FullName          : C:\fso\a.txt

Extension         : .txt

CreationTime      : 8/17/2009 9:28:43 AM

CreationTimeUtc   : 8/17/2009 1:28:43 PM

LastAccessTime    : 8/22/2009 6:13:01 PM

LastAccessTimeUtc : 8/22/2009 10:13:01 PM

LastWriteTime     : 12/17/2010 5:08:38 PM

LastWriteTimeUtc  : 12/17/2010 10:08:38 PM

Attributes        : Archive




PS C:\>

Okay, that provides a lot of information, but it does not tell me if I can write to the item properties or not. To see this information, I need to use the Get-Member cmdlet. In the place of the previous Format-List command, I use Get-Member. Because I am only interested in properties, I use the membertype parameter and specify property. The revised command and its associated output appear here:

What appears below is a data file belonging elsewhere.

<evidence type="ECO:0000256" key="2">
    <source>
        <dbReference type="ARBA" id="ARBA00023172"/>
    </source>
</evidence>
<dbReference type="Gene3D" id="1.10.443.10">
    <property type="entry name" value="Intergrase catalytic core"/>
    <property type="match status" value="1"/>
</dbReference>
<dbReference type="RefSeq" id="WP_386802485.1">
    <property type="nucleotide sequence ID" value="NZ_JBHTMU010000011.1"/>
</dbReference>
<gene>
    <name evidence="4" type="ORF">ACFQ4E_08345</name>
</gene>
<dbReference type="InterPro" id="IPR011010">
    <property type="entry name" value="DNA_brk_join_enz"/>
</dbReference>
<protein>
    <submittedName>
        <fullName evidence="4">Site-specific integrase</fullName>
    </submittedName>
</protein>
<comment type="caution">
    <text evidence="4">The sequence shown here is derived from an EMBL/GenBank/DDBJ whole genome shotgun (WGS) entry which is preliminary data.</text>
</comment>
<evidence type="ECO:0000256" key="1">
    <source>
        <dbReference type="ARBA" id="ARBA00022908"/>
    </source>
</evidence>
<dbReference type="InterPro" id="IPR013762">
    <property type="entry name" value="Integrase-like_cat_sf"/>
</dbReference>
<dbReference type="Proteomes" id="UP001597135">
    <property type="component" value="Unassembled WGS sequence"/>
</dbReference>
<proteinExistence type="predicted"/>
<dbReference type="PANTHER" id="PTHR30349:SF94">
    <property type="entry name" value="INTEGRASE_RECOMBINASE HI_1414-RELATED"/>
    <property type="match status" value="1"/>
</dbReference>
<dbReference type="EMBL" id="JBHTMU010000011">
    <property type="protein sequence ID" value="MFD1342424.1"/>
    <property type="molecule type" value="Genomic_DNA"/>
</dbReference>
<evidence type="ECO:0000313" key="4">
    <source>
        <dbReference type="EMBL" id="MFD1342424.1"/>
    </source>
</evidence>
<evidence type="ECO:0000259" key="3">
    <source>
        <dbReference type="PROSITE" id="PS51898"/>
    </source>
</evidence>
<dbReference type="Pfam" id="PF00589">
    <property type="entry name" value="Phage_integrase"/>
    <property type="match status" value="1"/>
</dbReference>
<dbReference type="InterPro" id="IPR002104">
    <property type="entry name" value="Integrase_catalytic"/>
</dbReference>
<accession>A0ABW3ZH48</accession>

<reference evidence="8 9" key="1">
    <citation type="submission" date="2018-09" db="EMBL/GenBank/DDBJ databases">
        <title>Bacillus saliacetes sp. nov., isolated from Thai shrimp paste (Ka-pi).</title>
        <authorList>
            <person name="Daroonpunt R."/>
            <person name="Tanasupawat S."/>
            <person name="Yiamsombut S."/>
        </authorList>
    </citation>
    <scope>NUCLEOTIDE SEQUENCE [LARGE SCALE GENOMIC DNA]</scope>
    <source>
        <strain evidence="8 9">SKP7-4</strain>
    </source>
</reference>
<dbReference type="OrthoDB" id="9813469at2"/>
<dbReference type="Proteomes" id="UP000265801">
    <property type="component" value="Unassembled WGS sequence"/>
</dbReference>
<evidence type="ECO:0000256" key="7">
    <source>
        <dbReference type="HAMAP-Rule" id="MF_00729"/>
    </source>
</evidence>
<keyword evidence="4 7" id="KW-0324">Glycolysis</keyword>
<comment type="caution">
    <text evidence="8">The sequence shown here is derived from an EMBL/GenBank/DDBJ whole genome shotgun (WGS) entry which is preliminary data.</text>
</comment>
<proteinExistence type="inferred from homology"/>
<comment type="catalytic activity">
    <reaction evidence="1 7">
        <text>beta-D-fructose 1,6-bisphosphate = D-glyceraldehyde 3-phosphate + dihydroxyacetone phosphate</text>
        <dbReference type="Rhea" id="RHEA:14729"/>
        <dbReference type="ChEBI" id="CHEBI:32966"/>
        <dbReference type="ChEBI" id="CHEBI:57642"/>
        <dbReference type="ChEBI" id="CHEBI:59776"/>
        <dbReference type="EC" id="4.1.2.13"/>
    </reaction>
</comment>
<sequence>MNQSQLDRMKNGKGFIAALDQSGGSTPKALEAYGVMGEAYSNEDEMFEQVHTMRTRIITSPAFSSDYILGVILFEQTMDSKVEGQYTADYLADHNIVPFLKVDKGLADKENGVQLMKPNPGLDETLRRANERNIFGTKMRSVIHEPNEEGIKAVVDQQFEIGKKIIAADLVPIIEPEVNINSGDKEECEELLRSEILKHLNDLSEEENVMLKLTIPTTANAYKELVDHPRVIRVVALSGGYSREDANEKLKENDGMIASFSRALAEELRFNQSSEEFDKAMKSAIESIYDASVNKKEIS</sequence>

PS C:\> Get-ItemProperty -Path C:\fso\a.txt | Get-Member -MemberType property



   TypeName: System.IO.FileInfo


Name              MemberType Definition

—-              ———- ———-

Attributes        Property   System.IO.FileAttributes Attributes {get;set;}

CreationTime      Property   System.DateTime CreationTime {get;set;}

CreationTimeUtc   Property   System.DateTime CreationTimeUtc {get;set;}

Directory         Property   System.IO.DirectoryInfo Directory {get;}

DirectoryName     Property   System.String DirectoryName {get;}

Exists            Property   System.Boolean Exists {get;}

Extension         Property   System.String Extension {get;}

FullName          Property   System.String FullName {get;}

IsReadOnly        Property   System.Boolean IsReadOnly {get;set;}